A messy patchwork of different regulations in every little jurisdiction would be costly and legally dangerous for the oil and gas industry. The credible threat of such a patchwork is one of the few points of leverage we have, to get them to accept reasonable regulations at the state or national level.

If you’d like to retain the right to regulate — locally — the activities of these industries then please call and write the Senate Local Government Committee listed below. You may also attend and testify at the public hearing on the bill if you wish: Thursday, Feb. 16th at the Capitol Building, Senate Committee, Room 353, likely between 9:15 and 9:45am.

Capitol Phone: 303-866-4875

Capitol Phone: 303-866-4873

Capitol Phone: 303-866-4852

Tim Neville
Capitol Phone: 303-866-4859

Capitol Phone: 303-866-4884

(h/t NRDC Switchboard and Colorado 350, also posted at The Boulder Blue Line)

Is Keystone XL Really Game over? | RealClimate

RealClimate looks at Hansen and McKibben’s statements that the Keystone XL is essentially “game over” for the climate.  All that really matters in the big picture is the absolute amount of carbon we release.  How fast or slow we do it is of little consequence, because the effects last on the order of 10,000 years.  If we’re aiming for 2°C of warming, or 450ppm CO2, and we assume that all of the world’s conventional oil and natural gas reserves are going to get burnt because they’re just too convenient, then we’re left with another 260 gigatonnes (GT) of carbon that can be released cumulatively from other sources.  The Athabasca oil sands in total contain 230 GT (close enough to call it game ending) but not all of that will be producible economically.  Even if we decide to go ahead, only a fraction of that will end up in the atmosphere.  The Gillette coalfield in Wyoming’s Powder River Basin on the other hand contains about 70 GT of carbon in total, maybe half of that eventually being exploitable.  Globally there are only 2 large tar sands deposits (the other being in Venezuela), but there’s a pretty large amount of coal… something like 800 GT of carbon equivalent appears to be economically accessible, and that’s far more than enough to fry us.  So the Keystone XL pipeline and the tar sands in general are certainly significant battles, unlocking vast amounts of carbon, but in isolation, they’re not enough to end us.  But then of course, they don’t exist in isolation.  Going ahead on these non-traditional fossil fuel projects means we at some level intend to just Burn It All.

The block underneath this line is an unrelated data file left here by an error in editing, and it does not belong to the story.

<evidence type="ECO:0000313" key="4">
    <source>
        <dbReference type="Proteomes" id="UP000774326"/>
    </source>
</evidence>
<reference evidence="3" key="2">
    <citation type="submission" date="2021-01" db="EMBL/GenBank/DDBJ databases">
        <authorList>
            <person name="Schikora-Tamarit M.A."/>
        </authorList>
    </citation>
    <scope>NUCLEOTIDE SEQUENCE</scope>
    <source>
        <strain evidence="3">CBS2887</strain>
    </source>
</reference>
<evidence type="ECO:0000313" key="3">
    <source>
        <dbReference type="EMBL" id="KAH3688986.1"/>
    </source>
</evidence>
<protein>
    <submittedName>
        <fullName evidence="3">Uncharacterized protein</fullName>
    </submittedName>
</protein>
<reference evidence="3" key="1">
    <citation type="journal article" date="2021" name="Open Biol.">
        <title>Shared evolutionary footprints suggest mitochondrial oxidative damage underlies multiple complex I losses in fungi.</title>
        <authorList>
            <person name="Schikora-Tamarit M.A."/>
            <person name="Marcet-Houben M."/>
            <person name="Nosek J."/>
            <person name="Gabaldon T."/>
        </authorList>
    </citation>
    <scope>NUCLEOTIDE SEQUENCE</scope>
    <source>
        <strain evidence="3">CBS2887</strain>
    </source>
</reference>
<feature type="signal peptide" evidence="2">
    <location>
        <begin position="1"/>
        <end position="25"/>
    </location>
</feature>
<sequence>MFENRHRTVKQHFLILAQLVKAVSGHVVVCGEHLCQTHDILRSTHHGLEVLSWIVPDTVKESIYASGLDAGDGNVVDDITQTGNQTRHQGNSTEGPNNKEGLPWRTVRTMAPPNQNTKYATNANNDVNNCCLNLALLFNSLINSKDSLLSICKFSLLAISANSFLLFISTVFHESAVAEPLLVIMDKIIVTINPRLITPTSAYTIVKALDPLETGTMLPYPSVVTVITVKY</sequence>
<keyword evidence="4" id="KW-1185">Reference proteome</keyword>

Debating Municipalization with Plan Boulder County

Are We Ready to Rumble?

Ringmaster John Tayer (center) introduces the municipalization contenders.  From left to right: Bellemare and Miller (against), Weaver and Regelson (for).

Plan Boulder County put on a well structured, and well attended debate of the utility municipalization question Monday night.  The forum pitted Ken Regelson and Sam Weaver from Renewables YES! against David Miller, representing the Boulder Smart Energy Coalition (which recently sent out a glossy Fear, Uncertainty and Doubt leaflet to many Boulder residents) and Bob Bellemare of UtiliPoint International — a consultant hired by Xcel Energy.

First each side got to make a 10 minute introductory statement or presentation, followed by a series of pre-submitted questions, posed by the moderator.  Finally, written questions from the audience were vetted by someone from Plan Boulder and passed on.

Ken and Sam’s intro attempted to get across the basic results of the citizens modeling effort their organization has put together.  Among them:

  1. We can achieve rate parity with Xcel while reducing CO2 emissions by 67%, using natural gas and a 40% renewables mix, if we assume startup costs of $250M to $400M.
  2. Coal and renewables simply can’t play well together on the same grid.  The renewables get curtailed because coal fired power takes a long time to turn on and off.
  3. Xcel’s business model, based on large existing investments in coal, can at most accommodate a 15% reduction in CO2 emissions.

David Miller was supportive of meeting our Climate Action Plan goals, but seemed unsure whether going after the emissions due to power generation was the best strategy, suggesting we might instead focus on demand side management, energy efficiency, and the use of RECs.  As with the flyer circulated by his organization, most of the points he made focused on cultivating uncertainty.  He was apparently choosing to ignore, or unwilling to accept the conclusions of the City’s consultants and the citizen modeling effort.  Two points he made which I thought did warrant real concern:

  1. About 75% of Boulder’s energy consumption is commercial/industrial, and that constituency isn’t directly represented in the voting public.
  2. It is important that we not let the municipal utility’s revenues get entangled with the City’s general funding, as it sets up all kinds of poor incentives for the organization, and leads to an opaque city revenue scheme.

All in all Miller seemed earnest, but less informed than he ought to have been.  Maybe that’s not his fault — based on the Plan Boulder flyer, it looks like Craig Eicher, Xcel’s community affairs manager for Boulder, was supposed to be sitting in his seat.